‘If I close my eyes, it’s easier to hold onto a memory. When I open them, I think it might really be there in front of me.’
After three tours of duty in Afghanistan, Liam Andrews is home safe in Queensland. His weekly life drawing class, full of colourful local artists, helps him manage his post-traumatic stress disorder. But he’s struggling to open up about a past that still haunts him.
Belourine ‘Billy’ is an Afghan refugee who lost everything before arriving in Australia as a child. She finds joy in her daily swims in the lake. After years of upheaval, she’s still searching for a place to call home. But her past makes it hard to trust people.
When Liam and Billy meet, they form an instant connection. But will they ever overcome the past? And will it be together?
A moving story of love, loss and resilience from the author of Two Heartbeats.
Kick the Dust, by author Rhonda Forrest, is the fourth book I have had the privilege of reading, written by this talented Australian author. Kick the Dust is a heartwarming contemporary novel of loss, trauma, gratitude, love and courage.
Rhonda gently discusses issues with care and understanding, including her comment on loss and feeling that ‘gaping hole’ upon losing one’s mother. The romance within this novel is subtle and sweet, which makes the love all the more genuine and beautiful.
Liam, an artist who spent three tours in Afghanistan lives on a peaceful property in Queensland. He spends every spare moment in his studio or at the local art class, painting the human figure. Billy is a refugee from Afghanistan who has experienced tremendous tragedy and loss in her life. These two characters cross paths, as they take time to swim in the lake each day, in their own designated areas of the same lake. Much like their backgrounds, although distant, there are significant connections.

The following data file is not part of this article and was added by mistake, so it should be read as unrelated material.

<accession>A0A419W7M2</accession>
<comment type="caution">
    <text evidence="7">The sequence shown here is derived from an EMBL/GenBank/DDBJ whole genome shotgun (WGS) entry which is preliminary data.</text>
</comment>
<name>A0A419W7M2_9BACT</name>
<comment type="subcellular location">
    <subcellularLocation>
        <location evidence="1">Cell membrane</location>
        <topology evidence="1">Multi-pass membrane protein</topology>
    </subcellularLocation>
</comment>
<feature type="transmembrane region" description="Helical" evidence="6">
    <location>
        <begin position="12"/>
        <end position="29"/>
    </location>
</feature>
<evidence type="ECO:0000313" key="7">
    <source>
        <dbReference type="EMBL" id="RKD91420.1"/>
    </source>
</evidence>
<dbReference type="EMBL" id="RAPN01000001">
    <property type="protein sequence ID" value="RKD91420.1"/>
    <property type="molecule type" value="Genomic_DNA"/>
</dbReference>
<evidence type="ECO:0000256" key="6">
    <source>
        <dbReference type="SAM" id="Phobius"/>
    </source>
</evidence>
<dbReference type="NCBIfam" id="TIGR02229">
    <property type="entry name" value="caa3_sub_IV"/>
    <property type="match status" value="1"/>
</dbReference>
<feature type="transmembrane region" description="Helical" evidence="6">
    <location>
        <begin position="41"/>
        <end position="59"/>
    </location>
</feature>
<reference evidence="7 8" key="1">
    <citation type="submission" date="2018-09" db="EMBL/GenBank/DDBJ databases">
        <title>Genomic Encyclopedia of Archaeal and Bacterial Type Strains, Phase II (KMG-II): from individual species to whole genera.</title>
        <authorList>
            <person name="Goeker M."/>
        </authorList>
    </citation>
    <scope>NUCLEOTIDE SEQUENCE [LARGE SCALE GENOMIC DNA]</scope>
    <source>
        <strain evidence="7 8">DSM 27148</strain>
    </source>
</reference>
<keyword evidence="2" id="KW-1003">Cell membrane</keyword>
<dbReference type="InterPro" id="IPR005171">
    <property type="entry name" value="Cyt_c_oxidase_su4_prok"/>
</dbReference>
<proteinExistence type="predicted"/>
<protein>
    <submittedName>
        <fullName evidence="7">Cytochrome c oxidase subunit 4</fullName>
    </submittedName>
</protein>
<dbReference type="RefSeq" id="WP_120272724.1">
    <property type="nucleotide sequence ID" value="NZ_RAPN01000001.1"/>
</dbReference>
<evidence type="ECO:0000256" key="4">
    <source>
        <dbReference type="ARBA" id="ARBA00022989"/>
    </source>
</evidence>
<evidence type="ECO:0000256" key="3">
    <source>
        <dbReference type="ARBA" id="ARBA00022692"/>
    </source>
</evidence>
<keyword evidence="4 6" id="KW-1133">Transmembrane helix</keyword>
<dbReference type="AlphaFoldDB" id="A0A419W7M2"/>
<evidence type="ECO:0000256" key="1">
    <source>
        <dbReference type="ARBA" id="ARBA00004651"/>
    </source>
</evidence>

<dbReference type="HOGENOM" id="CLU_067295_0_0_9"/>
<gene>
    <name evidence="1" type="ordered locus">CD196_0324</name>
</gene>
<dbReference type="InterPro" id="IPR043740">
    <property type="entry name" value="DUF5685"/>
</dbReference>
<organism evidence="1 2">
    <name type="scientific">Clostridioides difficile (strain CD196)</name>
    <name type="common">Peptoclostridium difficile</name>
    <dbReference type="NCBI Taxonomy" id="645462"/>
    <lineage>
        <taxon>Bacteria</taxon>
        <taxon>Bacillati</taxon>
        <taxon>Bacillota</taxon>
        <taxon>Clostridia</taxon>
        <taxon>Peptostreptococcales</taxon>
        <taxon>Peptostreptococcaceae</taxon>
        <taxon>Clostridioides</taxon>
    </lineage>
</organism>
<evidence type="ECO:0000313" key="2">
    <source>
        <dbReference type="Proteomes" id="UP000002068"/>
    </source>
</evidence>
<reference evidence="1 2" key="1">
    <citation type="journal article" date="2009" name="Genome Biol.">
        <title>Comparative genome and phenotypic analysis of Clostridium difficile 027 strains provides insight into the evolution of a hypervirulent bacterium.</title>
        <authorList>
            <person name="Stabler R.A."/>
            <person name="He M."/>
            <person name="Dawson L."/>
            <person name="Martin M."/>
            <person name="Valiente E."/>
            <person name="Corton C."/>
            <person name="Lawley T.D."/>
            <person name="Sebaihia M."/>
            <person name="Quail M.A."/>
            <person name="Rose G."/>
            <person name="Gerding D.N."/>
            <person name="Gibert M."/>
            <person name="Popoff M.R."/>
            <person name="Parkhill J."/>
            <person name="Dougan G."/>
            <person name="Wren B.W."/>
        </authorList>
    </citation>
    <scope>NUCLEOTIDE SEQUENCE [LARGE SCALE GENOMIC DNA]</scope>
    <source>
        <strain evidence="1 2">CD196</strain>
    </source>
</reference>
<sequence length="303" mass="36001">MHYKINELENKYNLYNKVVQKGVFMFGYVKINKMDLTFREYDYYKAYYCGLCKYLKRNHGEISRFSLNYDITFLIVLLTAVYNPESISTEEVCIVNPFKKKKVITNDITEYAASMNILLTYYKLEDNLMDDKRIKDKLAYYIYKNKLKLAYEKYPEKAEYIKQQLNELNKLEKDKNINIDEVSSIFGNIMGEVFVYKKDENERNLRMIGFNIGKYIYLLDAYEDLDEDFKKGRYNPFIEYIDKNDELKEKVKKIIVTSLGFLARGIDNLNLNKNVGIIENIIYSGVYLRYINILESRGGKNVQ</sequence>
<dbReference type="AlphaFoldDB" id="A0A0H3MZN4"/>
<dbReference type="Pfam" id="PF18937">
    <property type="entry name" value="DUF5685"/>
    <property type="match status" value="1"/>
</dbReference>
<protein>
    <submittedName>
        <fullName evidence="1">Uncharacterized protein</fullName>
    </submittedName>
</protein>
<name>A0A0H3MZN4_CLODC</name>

‘Painting is an emotive craft. It’s like music or poetry, it’s a way to express feelings, to interpret and portray the feelings of others.’ Art is everything and more in this novel. Painting is explored as an outlet for Liam’s grief, loss and pain, yet is also a way in which connects him and Billy with their past. Billy, who has no family, begins to remember images, smells and significant memories of her childhood and family. Painting is the gateway to healing for both characters.
I particularly enjoyed reading the descriptions of Liam, as he paints. Understanding his passion and thoughts, via his talent, allowed me to feel as if I were sitting in the studio or art class too.
The members of the art class all have their own stories and it is beautiful to see the transformation of thoughts as they get to know one another. Racist and thoughtless comments that we often hear in Australia are challenged and the characters gain a sense of the individual.
This novel challenges people who do not consider others as individuals, rather as one and the same. In Australia there are often opinions circulating that do not consider the horrors experienced by refugees. I hope that we see a positive shift towards acceptance in all communities, as is seen in this novel. I hope that more people provide refugees with opportunities, as Liam attempts to do. I cannot imagine losing my entire family. It is with kindness and love for others that we can help those who have experienced unimaginable devastation and loss.
‘Those who look deeper than the surface and take their time to look into the work will hopefully see the story.’ This is one of my favourite quotes in the novel. Rhonda’s reference to painting is a metaphor for the way in which we can take the time to get to know someone, rather than simply taking note of appearance.
The title of this novel is truly meaningful and I love where the inspiration for it came from; two young students from Afghanistan who recently arrived in Australia. Without divulging too much in my review, I will say the title is perfect. As a teacher, Rhonda has no doubt had a positive impact on young minds, as she does with her readers. Each novel challenges the reader to think about society as a whole and appreciate what they have in their own lives. Rhonda’s novels all have the ability to encourage the reader to engage with what is truly important in life.
Rhonda has such a unique style and yet again, I found myself in the depths of the world of the characters so much so that I couldn’t put it down. I wanted to be a part of the art class and community, so that I could have a chat with them. I would highly recommend Kick the Dust and hope that many Australians will read this novel that has such relevance in our country.
Thank you Rhonda for sending me a copy of Kick the Dust. I feel honoured to have had the opportunity to read your fourth novel and to have two quotes of mine placed in this beautiful book too. Another thought provoking novel from a talented author. Much love.